Rio Grande National Forest


Rio Grande National Forest
A beaver pond in Rio Grande National Forest
The Rio Grande river and forest near Coller State Trust Lands

Rio Grande National Forest includes almost two million acres of publicly owned land on the eastern slope of the Continental Divide. Parts of two spectacular mountain ranges, the San Juans and the Sangre de Cristos, are within the Forest. Also included are the headwaters of the third longest river in the United States - the Rio Grande del Norte.

The Rio Grande is one of (what was originally) eleven National Forests in Colorado. President Theodore Roosevelt established the Forest by Presidential Proclamation in 1908. This action combined parts of the former Cochetopah and the present San Juan National Forests to form the Rio Grande National Forest. The Forest Supervisor's Office is located two miles west of Monte Vista on US Highway 160. District Ranger Stations are located in La Jara, Del Norte, Creede, and Saguache.

Volcanic palisades on Rio Gande National Forest

Things to see & do on the Forest:

Black bear, mule deer, elk, bighorn sheep, mountain goats, red tail hawks, wild turkeys, and mountain lions are among the animals and birds that make the Forest their home. The Colorado Division of Wildlife has also reintroduced moose into the Forest in the Spring Creek area, west of Creede.

Variety is the word to describe the outdoor recreation opportunities of the Forest. From the rugged and jagged peaks of the Sangre de Cristos to the forested table lands and glacial canyons of the San Juan Mountains, the outdoor enthusiast can enjoy any activity suited to the day or the season.

The eastern boundary of the forest is high in the Sangre de Cristo Mountains
The Sangre de Cristo Mountains
Looking west through the Rio Grande Valley toward the source of the river
The Upper Rio Grande Valley
 
Most photos courtesy of TheArmchairExplorer, CCA-by-SA 3.0 License
Other photos courtesy of the US Forest Service
 

Campgrounds

Conejos Peak Ranger District
Campground Name Elevation # of Sites Unit Length Drinking water Handicapped accessible
Alamosa 8,700' 10 25' No No
Aspen Glade 8,500' 34 25' Drinking water Handicapped accessible
Conejos 8,700' 16 25' Drinking water Handicapped accessible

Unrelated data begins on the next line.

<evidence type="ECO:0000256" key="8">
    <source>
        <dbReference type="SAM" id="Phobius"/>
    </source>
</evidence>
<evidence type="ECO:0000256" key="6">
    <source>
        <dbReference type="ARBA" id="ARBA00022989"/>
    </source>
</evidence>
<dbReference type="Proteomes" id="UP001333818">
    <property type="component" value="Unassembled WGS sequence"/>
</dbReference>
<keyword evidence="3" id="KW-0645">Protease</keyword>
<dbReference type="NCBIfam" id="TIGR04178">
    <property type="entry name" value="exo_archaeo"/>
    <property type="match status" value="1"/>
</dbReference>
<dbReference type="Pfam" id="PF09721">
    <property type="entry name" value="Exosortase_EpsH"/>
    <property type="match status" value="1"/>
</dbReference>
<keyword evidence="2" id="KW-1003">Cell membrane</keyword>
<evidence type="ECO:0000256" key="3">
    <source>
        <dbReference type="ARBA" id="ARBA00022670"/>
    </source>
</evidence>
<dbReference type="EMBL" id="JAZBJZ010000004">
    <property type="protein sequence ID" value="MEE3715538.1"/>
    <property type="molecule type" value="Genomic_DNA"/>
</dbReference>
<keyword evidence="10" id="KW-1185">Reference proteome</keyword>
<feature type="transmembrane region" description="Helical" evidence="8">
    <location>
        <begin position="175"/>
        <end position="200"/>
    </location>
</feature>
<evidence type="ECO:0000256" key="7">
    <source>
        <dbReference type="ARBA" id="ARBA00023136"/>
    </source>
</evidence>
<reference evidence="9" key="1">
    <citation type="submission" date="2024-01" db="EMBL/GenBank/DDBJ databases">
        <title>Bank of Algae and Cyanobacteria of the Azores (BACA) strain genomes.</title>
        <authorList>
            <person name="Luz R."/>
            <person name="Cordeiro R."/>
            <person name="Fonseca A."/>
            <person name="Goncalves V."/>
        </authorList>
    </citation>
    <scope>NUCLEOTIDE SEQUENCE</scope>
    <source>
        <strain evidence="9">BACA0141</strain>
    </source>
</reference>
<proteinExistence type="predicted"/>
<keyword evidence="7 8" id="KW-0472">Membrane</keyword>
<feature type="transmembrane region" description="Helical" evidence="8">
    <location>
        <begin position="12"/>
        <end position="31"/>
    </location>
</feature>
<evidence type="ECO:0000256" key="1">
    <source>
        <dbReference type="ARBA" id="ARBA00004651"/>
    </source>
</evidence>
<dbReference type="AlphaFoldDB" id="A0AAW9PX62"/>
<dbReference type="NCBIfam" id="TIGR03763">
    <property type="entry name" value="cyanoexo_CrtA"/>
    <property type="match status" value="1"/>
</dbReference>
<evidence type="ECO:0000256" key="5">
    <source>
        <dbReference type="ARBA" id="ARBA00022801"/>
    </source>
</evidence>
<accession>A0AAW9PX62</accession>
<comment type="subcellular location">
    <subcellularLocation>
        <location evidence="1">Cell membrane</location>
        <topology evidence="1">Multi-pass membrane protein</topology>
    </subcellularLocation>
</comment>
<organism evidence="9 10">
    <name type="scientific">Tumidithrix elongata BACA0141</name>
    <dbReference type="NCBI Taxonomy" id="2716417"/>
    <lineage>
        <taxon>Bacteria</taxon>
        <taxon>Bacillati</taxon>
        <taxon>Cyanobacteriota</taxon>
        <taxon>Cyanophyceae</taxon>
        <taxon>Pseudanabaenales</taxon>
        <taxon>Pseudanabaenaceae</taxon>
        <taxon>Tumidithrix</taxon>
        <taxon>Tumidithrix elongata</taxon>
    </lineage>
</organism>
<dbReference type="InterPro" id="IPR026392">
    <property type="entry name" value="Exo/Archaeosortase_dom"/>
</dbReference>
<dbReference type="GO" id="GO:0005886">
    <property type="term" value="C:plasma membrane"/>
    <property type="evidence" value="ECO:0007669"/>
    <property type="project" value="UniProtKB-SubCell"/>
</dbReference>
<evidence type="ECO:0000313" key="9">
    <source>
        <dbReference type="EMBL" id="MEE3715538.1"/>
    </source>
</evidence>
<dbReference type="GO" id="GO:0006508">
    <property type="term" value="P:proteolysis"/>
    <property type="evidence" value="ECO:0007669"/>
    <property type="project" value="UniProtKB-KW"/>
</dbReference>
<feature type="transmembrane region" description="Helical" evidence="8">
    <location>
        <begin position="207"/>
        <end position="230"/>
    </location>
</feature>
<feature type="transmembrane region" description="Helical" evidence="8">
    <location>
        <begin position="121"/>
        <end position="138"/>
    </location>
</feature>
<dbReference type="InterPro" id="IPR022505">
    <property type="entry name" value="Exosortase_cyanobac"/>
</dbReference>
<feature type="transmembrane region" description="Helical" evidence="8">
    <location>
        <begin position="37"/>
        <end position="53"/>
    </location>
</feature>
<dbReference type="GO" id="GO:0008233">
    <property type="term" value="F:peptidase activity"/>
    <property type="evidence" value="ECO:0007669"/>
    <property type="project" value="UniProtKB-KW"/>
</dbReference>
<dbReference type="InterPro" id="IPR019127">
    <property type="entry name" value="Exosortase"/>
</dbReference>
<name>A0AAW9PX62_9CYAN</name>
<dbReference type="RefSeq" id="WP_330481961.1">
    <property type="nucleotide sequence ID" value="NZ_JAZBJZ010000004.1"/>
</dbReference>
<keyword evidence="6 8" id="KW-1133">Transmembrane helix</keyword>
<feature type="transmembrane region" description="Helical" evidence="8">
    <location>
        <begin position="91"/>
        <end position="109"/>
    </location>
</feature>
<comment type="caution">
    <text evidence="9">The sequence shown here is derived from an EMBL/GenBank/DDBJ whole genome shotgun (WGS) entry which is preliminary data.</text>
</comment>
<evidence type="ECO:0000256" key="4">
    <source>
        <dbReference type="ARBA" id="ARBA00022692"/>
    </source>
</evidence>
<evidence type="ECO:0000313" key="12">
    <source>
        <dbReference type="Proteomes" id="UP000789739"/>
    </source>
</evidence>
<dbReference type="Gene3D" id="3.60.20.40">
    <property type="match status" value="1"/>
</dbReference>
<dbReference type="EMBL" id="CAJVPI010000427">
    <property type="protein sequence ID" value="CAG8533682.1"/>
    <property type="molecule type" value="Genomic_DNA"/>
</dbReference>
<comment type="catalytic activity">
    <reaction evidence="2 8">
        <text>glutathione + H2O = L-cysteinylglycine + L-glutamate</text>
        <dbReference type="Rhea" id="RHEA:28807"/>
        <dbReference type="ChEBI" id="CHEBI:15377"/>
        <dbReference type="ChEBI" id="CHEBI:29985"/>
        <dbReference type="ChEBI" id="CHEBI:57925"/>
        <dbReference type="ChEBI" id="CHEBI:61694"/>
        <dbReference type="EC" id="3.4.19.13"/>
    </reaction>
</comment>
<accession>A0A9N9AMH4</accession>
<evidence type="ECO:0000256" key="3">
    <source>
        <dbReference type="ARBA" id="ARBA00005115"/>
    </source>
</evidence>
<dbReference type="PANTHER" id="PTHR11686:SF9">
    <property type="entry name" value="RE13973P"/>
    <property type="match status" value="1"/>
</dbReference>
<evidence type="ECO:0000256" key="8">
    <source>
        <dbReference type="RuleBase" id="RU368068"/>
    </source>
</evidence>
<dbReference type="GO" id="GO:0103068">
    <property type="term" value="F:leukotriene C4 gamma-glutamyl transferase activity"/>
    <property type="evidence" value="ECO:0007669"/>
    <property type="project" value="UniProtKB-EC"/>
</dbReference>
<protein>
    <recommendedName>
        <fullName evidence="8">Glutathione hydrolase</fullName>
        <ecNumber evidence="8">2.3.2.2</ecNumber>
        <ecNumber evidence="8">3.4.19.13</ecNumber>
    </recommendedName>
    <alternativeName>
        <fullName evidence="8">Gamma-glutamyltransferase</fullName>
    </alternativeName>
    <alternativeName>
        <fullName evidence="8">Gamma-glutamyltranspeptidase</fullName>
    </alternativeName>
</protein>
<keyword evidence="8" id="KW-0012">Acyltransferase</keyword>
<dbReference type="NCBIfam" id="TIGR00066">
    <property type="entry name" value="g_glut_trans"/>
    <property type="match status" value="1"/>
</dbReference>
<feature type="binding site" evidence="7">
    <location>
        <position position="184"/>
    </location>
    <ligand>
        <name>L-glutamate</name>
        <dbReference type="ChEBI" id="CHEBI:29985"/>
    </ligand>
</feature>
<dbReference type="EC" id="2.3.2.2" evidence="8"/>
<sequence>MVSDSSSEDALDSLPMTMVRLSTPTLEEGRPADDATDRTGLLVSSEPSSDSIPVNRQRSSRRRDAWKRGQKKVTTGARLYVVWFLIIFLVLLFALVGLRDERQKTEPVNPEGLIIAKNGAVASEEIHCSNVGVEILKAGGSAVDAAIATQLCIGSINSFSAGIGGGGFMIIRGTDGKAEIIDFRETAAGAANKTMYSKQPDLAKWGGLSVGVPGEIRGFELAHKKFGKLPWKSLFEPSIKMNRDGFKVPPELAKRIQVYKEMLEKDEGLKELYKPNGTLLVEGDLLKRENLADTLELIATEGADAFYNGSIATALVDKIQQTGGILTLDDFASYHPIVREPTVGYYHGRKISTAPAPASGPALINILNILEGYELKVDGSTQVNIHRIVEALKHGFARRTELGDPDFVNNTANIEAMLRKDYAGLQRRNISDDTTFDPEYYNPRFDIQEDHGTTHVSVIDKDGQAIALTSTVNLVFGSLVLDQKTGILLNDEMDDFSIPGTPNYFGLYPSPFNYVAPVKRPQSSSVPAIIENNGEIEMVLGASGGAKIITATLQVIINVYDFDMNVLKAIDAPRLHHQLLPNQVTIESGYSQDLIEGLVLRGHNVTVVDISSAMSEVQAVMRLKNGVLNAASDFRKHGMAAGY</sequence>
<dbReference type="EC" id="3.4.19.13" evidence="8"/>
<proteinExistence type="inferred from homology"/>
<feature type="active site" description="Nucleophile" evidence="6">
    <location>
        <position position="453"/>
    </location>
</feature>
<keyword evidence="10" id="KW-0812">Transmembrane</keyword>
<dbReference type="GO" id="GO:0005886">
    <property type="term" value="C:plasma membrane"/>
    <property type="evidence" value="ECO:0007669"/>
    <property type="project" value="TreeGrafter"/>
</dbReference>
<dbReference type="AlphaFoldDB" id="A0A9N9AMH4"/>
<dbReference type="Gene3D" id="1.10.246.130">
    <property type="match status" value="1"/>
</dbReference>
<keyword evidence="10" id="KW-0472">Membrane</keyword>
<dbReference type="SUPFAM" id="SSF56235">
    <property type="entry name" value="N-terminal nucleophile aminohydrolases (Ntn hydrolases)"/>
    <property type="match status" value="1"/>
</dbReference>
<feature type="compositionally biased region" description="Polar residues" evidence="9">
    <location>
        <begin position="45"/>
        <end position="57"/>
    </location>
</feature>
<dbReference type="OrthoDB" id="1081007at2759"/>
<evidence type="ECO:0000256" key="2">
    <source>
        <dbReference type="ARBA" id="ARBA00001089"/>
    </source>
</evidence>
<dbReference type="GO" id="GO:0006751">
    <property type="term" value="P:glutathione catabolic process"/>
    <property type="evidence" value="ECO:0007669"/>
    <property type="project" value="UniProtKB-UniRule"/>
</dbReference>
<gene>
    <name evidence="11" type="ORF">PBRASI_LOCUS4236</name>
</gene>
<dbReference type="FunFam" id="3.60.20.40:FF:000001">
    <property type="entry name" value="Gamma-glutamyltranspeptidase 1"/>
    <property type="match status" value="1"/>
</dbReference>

Elk Creek 8,500' 34 25' Drinking water Handicapped accessible
Lake Fork 9,500' 18 25' Drinking water Handicapped accessible
Mix Lake 10,000' 22 25' Drinking water No
Mogote 8,400' 40 25' Drinking water Handicapped accessible
Mogote Group 8,400' Group Drinking water Handicapped accessible
Spectacle Lake 8,700' 24 25' Drinking water Handicapped accessible
Stunner 9,700' 10 25' Drinking water No
Trujillo Meadows 10,000' 50 25' Drinking water Handicapped accessible
Divide Ranger District
Campground Name Elevation # of Sites Unit Length Drinking water Handicapped accessible
Big Meadows 9,500' 60 35' Drinking water Handicapped accessible
Bristol Head 9,500' 16 32' Drinking water No
Cathedral 9,400' 33 35' Drinking water No
Comstock 9,700' 8 30' No No
Cross Creek 8,800' 12 25' Drinking water Handicapped accessible
Highway Springs 8,400' 11 35' No No
Lower Beaver Creek 8,400' 23 35' Drinking water No
Marshall Park 8,800' 18 32' Drinking water No
North Clear Creek 9,900' 27 32' Drinking water No
Palisade 8,300' 12 32' Drinking water Handicapped accessible
Park Creek 8,500' 20 35' Drinking water No
River Hill 9,200' 23 32' Drinking water No
Rock Creek 9,200' 23 30' No No
Silver Thread 9,500' 13 30' Drinking water No
Thirty Mile 9,300' 39 32' Drinking water Handicapped accessible
Tucker Ponds 9,600' 19 35' Drinking water No
Upper Beaver Creek 8,500' 16 35' Drinking water Handicapped accessible
Saguache Ranger District
Campground Name Elevation # of Sites Unit Length Drinking water Handicapped accessible
Buffalo Pass 9,000' 26 30' Drinking water No
Luders 9,900' 6 25' No No
North Crestone 8,800' 13 25' Drinking water Handicapped accessible
Poso 9,100' 11 25' Drinking water No
Stone Cellar 9,500' 4 25' Drinking water Handicapped accessible
Stormking 9,400' 11 25' Drinking water No